Don’t feel bad if you missed it.  You had a lot going on, what with the holiday and all, so when astronomers announced recently that the dwarf planet Makemake has no significant atmosphere it must have slipped past you.

At least you knew there is a dwarf planet called Makemake, and that it’s pronounced “MA-kay-MA-kay”.  I’m ashamed to admit that I was ignorant of its existence.

When I was a kid, there were nine planets and we could name them in order, based on their proximity to the sun.  There was Mercury, Venus, Earth, Mars.  Then came the asteroid belt, a name that generated much schoolboy humor.

Beyond that were the massive Jupiter, ringed Saturn, Uranus (another source of childish jokes), Neptune, and finally Pluto.  That was the lineup until a few years ago, when the International Astronomical Union demoted Pluto, recategorizing it as a “dwarf planet”.

Pluto had only been discovered in 1930, so it didn’t get to hang out with the varsity planets very long.  Its name, by the way, was suggested by Venetia Burney, an 11-year-old schoolgirl in England who obviously had some experience with unusual names.

In classical mythology, Pluto was the Latin name for the ruler of the underworld.  It wasn’t until several months after the naming of the planet that Walt Disney appropriated the name for the beloved cartoon dog character.

Anyway, at the time astronomers found it, Pluto (the planet) was believed to be about the same size as Earth.  As telescopes and technology have improved, though, scientists realized that it is less than 20% as big as the planet we call home.

By focusing their attention in Pluto’s part of the universe during the early 1990s, astronomers discovered something now known as Kuiper’s belt (to my knowledge, no Disney character has been named “Kuiper” yet).  Within that band of ice and rocks 3 billion miles or so from the sun, other petite planets were seen.

With these developments, the International Astronomical Union decided it was time to render my astronomy textbooks obsolete.  As mentioned, Pluto was downgraded in 2006, and at the same time, an asteroid known as Ceres was upgraded to dwarf planet.  Another orbiting object that was discovered in 2005 and subsequently named Eris is categorized that way, too.

In 2008, the IAU dwarf planet collection added Haumea, named for the Hawaiian goddess of childbirth, and Makemake, a name given by the Rapa Nui people of Easter Island to their god of fertility.  It’s a long way out there — Makemake completes an orbit around the sun every 310 years, give or take.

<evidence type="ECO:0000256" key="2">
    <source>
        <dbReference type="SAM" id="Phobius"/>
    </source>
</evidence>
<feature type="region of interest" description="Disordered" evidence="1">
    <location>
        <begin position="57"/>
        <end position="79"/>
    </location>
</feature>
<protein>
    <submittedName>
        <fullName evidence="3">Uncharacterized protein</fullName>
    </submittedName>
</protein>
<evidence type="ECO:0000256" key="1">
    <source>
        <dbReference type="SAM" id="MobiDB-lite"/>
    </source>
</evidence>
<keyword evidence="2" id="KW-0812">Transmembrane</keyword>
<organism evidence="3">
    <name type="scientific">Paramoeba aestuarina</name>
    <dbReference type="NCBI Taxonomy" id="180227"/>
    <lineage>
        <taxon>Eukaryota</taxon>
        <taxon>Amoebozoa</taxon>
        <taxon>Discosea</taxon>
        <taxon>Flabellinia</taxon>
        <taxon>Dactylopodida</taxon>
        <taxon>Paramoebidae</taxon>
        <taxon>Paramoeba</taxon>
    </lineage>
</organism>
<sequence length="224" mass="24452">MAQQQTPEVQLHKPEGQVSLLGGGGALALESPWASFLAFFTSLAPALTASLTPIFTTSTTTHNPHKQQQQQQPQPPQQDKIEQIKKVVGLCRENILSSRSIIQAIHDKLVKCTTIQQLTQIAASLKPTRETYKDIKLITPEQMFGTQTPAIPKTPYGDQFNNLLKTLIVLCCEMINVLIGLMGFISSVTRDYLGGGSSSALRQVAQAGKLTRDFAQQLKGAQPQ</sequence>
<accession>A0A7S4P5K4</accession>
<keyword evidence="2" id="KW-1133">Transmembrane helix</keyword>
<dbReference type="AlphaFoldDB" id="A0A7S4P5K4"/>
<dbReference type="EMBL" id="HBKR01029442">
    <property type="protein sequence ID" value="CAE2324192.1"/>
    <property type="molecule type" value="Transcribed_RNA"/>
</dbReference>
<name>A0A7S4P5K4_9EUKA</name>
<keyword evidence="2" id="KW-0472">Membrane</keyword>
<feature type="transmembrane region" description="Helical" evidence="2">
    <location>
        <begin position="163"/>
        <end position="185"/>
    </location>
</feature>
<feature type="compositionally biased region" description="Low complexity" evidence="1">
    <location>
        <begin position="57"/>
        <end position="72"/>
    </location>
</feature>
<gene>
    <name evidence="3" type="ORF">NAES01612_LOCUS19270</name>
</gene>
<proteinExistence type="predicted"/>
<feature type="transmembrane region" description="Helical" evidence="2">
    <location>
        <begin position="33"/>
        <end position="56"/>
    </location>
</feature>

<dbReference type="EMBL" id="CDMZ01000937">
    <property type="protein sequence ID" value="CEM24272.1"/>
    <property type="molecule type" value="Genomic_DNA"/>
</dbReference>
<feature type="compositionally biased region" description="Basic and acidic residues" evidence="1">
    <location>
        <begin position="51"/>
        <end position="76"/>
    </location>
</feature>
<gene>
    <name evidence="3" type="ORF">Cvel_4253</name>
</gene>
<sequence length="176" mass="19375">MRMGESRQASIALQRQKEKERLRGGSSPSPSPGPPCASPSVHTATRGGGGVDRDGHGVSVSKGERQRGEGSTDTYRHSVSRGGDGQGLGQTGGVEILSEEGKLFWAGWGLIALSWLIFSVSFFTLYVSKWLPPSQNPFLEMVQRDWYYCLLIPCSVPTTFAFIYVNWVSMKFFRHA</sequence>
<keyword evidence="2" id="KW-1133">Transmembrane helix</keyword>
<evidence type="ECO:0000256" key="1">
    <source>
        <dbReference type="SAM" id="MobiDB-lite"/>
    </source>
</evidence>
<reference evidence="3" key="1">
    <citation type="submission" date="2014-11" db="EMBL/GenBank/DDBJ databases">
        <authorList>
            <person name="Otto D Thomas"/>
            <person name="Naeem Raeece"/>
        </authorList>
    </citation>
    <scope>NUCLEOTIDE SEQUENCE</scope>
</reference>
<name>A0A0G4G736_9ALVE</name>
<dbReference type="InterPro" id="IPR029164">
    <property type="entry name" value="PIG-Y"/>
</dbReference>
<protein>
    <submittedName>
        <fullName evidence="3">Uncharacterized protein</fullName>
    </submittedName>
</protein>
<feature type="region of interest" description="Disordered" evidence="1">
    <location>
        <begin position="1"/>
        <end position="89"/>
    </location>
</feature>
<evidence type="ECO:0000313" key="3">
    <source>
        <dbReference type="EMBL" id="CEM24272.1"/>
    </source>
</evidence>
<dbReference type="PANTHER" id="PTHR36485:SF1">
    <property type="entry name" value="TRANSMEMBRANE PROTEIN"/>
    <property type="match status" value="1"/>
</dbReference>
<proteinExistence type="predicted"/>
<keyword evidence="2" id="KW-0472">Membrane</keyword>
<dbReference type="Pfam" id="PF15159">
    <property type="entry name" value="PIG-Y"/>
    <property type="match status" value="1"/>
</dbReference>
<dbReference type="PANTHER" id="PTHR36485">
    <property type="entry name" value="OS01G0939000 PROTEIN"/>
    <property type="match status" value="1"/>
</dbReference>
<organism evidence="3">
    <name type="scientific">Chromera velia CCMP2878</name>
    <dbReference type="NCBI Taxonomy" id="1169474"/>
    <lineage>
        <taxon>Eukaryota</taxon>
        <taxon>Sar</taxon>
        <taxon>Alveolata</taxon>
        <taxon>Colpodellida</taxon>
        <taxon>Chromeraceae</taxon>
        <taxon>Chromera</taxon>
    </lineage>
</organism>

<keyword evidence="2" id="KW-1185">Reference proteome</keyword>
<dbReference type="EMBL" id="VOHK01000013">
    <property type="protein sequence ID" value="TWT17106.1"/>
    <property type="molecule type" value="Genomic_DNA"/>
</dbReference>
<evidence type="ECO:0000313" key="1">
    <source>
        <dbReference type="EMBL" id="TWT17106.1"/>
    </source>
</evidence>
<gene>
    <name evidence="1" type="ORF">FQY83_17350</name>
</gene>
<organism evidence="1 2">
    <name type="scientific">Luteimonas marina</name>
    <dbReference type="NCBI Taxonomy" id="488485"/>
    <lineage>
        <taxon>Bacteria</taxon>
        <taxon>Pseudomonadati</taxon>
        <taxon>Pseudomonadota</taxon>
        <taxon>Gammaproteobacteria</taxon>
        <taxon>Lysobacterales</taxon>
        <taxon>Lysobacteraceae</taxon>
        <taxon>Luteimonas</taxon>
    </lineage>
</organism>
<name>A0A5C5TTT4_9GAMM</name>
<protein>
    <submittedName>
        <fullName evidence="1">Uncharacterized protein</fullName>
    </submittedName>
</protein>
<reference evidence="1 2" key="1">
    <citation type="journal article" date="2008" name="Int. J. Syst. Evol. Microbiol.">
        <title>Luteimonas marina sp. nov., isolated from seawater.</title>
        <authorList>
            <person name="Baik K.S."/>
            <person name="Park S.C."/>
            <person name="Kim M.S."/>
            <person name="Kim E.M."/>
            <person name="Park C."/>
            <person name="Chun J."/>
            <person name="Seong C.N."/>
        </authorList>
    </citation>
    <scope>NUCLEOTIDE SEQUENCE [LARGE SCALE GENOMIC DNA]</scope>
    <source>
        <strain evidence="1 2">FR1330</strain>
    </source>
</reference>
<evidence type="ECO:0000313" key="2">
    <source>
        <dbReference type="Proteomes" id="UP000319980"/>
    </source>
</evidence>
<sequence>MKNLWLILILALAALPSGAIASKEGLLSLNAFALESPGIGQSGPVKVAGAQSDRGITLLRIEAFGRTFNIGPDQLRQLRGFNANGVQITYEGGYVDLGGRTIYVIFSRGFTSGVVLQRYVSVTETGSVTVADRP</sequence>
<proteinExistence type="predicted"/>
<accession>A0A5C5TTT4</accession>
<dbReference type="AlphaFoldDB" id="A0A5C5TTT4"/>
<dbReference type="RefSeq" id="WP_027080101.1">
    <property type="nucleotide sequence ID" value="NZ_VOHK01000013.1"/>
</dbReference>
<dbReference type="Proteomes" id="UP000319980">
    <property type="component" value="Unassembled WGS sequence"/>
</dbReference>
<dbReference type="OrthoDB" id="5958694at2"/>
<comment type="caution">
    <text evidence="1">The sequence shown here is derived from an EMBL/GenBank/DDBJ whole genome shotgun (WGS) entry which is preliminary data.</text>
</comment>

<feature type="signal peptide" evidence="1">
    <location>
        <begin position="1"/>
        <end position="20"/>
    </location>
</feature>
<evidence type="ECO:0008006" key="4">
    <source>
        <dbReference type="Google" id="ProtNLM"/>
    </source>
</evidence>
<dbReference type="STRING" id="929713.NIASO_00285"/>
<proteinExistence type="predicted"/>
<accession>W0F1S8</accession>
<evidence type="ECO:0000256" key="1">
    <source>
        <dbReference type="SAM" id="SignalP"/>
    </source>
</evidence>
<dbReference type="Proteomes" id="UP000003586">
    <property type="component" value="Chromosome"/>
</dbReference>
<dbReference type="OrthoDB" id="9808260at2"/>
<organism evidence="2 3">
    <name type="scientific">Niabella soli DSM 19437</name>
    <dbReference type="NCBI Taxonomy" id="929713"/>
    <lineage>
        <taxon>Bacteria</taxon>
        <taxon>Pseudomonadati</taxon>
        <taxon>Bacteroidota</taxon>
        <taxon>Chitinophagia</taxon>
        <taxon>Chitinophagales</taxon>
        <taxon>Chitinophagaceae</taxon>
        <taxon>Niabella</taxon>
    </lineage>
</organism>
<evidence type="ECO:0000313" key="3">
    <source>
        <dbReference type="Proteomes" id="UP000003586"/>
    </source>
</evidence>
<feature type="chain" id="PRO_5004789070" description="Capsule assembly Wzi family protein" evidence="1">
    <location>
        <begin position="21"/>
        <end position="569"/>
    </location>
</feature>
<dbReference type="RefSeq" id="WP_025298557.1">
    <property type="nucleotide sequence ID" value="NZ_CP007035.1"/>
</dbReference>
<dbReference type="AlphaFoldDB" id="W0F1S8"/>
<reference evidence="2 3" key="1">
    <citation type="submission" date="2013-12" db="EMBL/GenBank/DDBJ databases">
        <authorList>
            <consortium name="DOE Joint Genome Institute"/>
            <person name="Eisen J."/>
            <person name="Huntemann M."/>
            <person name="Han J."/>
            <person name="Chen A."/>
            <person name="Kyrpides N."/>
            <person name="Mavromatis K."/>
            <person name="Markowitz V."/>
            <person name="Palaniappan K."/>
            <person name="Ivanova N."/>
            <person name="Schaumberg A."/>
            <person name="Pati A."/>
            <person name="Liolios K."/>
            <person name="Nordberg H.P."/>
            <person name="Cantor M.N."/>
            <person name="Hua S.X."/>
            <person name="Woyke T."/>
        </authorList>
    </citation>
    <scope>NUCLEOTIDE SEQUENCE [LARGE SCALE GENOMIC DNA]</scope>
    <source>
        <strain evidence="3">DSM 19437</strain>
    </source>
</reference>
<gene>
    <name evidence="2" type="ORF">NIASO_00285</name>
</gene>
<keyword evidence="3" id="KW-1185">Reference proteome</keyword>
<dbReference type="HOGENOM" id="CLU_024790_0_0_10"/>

As of today, then, the solar system floor plan is down to eight planets and their moons, and five official dwarf planets, with several more awaiting confirmation by the IAU.

Oh, and if you’re concerned about the news from Makemake, reports that “although this icy world currently lacks an atmosphere, there is still a chance it could form one.”  Keep your fingers crossed!

Back to Standard Time

A finger in each hemisphere at the prime meridian, Greenwich

Attention, U.S. residents:  You’re about to regain the hour you lost last spring.  That’s because we’re no longer going to be saving daylight; we’re returning to standard time soon.

Resetting clocks every few months has its annoyances.  If you forget to change back to standard time in the fall, you might turn on your TV and discover that you’ve missed the first hour of that game you wanted to see.  When clocks “spring forward” in the spring, people who make a habit of arriving at church fashionably late are chagrined to find that they’re going to have to endure the entire service.  Those who live in Arizona or Hawaii have no excuse for being late or early, since they observe year-round standard time.

“What time is it?” has become an increasingly complicated question.  Back when people used sundials to determine local time, villages that were only a few miles apart had different opinions of when noon was.  It didn’t matter much, though, since one rarely visited that neighboring village.

With the growth of international trade and travel, there was a greater incentive to get on the same schedule.  Greenwich Mean Time was an attempt to get the world to synchronize its watches, so to speak.

The general idea is that there is a one-hour difference for every 15 degrees of longitude.  The so-called prime meridian — 0° longitude — runs through Greenwich, England, which is not very far down the Thames from London.  The location of the prime meridian was arbitrary, of course, but in 1884 an international conference decided to humor the Brits and let them think the world’s day started there.